8. Happy New Year to you, Hobgoblin and Muttboy!

    My first assignment for ’09, after finishing “Microserfs,” which is taking forever (I have only enough energy at the end of the day to read a few pages), is “The Stepford Wives.”

    This paperback is part of the pile of books that my sister, who is a voracious reader in addition to an illustrator by trade and sometime writer, brings on her annual visit.


  9. Not a bad year indeed! Here’s to an even better one in 2009. Happy New Year.


  10. I’m so glad you liked Cranford — that was one of my Christmas gifts this year. Looking forward to reading it even more now. 🙂


  11. I do remember your posts about a number of these books, but having them all listed together here reinforces the recommendations nicely. I had already added “Cranford” and “The Braindead Megaphone” to my TBR list on the strength of your earlier recommendations, but now I’ll be adding several more of your bests to that list. “Out of Sheer Rage” in particular sounds like my sort of book.


  12. What a great list. Am loving The Braindead Megaphone and the others look as good or even better. Here’s wishing you lots of enjoyable, thoughtful and moving reading experiences in 2009. Happy New Year!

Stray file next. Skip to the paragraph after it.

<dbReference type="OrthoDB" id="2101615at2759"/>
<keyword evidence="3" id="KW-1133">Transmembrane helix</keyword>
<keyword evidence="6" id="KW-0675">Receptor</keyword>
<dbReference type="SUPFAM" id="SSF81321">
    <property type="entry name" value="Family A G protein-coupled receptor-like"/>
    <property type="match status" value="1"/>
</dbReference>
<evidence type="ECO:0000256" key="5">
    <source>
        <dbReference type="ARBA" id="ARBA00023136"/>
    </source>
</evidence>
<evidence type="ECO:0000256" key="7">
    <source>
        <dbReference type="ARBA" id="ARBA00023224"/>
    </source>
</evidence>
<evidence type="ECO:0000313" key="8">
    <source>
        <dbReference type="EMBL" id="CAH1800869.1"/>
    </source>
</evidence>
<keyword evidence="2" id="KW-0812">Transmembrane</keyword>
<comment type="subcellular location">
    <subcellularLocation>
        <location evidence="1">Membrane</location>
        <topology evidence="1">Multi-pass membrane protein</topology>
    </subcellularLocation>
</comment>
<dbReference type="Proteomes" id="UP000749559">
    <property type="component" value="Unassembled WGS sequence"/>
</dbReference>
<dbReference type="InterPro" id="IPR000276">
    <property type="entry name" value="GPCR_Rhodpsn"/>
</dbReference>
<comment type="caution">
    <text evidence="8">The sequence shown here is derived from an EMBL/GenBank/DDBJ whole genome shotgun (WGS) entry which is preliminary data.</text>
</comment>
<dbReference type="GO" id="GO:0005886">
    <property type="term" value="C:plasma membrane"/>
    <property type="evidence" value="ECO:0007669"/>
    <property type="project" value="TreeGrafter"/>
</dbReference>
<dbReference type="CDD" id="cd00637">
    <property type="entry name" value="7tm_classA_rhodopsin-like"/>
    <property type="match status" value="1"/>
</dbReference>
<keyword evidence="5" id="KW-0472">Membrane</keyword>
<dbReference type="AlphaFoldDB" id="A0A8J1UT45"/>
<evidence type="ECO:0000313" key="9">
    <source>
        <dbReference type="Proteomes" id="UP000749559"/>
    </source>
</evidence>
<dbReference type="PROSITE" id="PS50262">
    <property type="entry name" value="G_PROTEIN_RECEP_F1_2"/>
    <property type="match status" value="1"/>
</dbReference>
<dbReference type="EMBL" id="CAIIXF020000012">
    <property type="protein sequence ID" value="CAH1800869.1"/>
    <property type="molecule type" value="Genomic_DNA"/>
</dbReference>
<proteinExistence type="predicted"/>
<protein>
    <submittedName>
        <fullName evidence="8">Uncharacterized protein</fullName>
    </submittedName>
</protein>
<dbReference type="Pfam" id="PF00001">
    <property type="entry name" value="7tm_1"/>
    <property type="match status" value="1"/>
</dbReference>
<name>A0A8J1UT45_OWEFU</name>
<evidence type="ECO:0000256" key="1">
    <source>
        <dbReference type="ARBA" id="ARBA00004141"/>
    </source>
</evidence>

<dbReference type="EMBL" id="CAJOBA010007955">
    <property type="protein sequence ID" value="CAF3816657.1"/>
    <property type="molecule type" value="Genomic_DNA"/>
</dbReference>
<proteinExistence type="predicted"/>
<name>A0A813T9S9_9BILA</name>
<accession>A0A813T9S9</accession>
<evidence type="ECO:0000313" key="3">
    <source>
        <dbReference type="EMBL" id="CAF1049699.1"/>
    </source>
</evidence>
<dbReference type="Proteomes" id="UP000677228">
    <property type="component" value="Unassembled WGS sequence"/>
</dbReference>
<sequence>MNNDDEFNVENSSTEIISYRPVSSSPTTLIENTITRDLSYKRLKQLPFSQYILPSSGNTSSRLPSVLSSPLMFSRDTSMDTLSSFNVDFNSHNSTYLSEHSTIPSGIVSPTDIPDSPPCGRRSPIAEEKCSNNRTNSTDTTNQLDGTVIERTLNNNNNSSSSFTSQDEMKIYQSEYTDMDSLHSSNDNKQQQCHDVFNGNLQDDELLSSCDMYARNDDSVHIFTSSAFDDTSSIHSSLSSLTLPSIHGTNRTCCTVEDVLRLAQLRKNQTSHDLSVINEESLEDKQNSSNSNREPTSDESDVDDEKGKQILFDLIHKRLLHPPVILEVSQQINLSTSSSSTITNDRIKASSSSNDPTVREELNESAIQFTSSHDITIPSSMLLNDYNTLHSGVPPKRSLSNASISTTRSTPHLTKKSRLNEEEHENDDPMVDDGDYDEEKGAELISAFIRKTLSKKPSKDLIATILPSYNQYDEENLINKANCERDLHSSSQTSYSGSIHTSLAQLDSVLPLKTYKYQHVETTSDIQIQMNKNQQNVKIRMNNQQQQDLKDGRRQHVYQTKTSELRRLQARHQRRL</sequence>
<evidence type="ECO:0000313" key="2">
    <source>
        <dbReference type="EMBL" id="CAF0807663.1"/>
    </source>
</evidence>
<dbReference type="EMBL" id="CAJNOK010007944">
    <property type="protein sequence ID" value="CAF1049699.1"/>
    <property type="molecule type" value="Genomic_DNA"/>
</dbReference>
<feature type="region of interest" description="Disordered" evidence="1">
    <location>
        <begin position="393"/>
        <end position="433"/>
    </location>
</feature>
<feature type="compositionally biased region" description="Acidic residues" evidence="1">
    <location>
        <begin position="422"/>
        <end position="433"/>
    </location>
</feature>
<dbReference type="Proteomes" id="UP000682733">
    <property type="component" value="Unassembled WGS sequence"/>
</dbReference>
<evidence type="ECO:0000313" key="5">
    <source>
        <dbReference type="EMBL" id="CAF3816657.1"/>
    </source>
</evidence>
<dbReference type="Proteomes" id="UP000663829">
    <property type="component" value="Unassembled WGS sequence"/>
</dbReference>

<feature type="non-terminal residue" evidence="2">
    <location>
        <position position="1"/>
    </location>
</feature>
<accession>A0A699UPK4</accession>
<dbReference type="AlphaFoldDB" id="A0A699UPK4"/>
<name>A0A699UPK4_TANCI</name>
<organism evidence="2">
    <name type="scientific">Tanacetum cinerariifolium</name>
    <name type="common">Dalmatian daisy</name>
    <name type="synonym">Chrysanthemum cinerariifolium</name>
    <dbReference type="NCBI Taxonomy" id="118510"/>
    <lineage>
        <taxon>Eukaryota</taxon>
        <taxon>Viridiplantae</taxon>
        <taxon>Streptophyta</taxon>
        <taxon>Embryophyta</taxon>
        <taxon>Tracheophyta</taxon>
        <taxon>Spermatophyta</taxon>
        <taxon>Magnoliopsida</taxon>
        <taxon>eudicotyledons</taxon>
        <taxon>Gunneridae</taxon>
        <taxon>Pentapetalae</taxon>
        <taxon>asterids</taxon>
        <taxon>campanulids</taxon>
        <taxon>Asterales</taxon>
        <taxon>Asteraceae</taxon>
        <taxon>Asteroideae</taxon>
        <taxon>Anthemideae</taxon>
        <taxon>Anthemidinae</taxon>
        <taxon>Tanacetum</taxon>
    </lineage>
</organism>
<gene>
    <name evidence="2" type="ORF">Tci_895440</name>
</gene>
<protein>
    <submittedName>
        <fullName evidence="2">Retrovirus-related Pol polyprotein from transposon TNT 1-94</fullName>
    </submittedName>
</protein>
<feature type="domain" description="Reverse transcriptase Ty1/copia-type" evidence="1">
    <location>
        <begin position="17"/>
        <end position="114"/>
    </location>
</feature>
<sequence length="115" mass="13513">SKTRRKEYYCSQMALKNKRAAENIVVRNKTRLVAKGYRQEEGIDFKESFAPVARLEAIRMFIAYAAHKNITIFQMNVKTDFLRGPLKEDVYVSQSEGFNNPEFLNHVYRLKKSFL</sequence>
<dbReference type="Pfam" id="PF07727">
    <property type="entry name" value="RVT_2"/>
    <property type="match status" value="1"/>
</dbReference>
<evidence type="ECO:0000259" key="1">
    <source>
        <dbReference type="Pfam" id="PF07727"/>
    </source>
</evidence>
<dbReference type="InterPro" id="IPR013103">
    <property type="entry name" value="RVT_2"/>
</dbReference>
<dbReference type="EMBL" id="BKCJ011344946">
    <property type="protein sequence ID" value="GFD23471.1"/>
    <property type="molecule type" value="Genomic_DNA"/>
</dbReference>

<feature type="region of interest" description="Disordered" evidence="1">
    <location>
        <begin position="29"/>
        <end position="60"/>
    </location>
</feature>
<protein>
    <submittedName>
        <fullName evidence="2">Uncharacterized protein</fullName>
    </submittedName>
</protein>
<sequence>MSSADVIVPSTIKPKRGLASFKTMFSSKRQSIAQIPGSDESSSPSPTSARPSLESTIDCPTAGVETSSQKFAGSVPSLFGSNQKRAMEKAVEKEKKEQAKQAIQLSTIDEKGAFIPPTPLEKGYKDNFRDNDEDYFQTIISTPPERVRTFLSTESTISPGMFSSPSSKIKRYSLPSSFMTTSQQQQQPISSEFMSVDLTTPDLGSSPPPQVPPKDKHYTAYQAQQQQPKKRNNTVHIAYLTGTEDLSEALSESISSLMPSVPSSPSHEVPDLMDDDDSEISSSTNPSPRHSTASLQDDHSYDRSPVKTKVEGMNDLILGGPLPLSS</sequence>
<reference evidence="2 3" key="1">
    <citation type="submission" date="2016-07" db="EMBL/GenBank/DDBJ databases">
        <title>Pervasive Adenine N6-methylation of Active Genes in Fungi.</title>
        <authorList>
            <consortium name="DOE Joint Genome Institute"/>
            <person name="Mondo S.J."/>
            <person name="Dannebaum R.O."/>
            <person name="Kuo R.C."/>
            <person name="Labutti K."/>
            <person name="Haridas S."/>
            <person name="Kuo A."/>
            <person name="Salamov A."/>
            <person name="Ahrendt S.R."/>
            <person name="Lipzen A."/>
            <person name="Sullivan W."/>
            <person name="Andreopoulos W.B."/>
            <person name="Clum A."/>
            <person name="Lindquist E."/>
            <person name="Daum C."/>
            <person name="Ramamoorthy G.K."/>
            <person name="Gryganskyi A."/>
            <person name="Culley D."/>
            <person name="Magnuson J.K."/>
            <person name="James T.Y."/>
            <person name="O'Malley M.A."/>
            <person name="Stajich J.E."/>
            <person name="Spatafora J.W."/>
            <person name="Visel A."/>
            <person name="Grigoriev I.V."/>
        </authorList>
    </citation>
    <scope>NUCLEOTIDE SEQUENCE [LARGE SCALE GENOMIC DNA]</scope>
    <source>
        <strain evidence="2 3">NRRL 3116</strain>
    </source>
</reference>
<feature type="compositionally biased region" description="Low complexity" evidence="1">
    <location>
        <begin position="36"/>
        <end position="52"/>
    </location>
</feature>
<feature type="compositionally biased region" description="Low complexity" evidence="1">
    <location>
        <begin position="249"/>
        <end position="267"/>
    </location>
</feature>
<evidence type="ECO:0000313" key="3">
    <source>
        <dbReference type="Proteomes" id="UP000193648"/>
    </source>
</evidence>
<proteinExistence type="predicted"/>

13. Lokesh

    A very handy list of, it goes without saying, very interesting books. Thanks.

    Wishing you a very happy New Year!


  14. Thank you Arti! I do enjoy looking at other people’s lists and I hope people enjoy mine!

    Stefanie — The Road really is pretty remarkable. It’s kind of annoying to love a book everyone else loves, but what can I do? 🙂

    Thank you Danielle, and thank you especially for being such a regular, reliable reader. I look forward to your comments! I’d be thrilled if you picked up one of my nonfiction reads — I’d love to know what you think of them.

    Sarah — yes, I read The Road very fast; it was hard to put down although it was nightmarish to read at the same time. Unforgettable, really. I hope you enjoy the Cranford and the Hogg!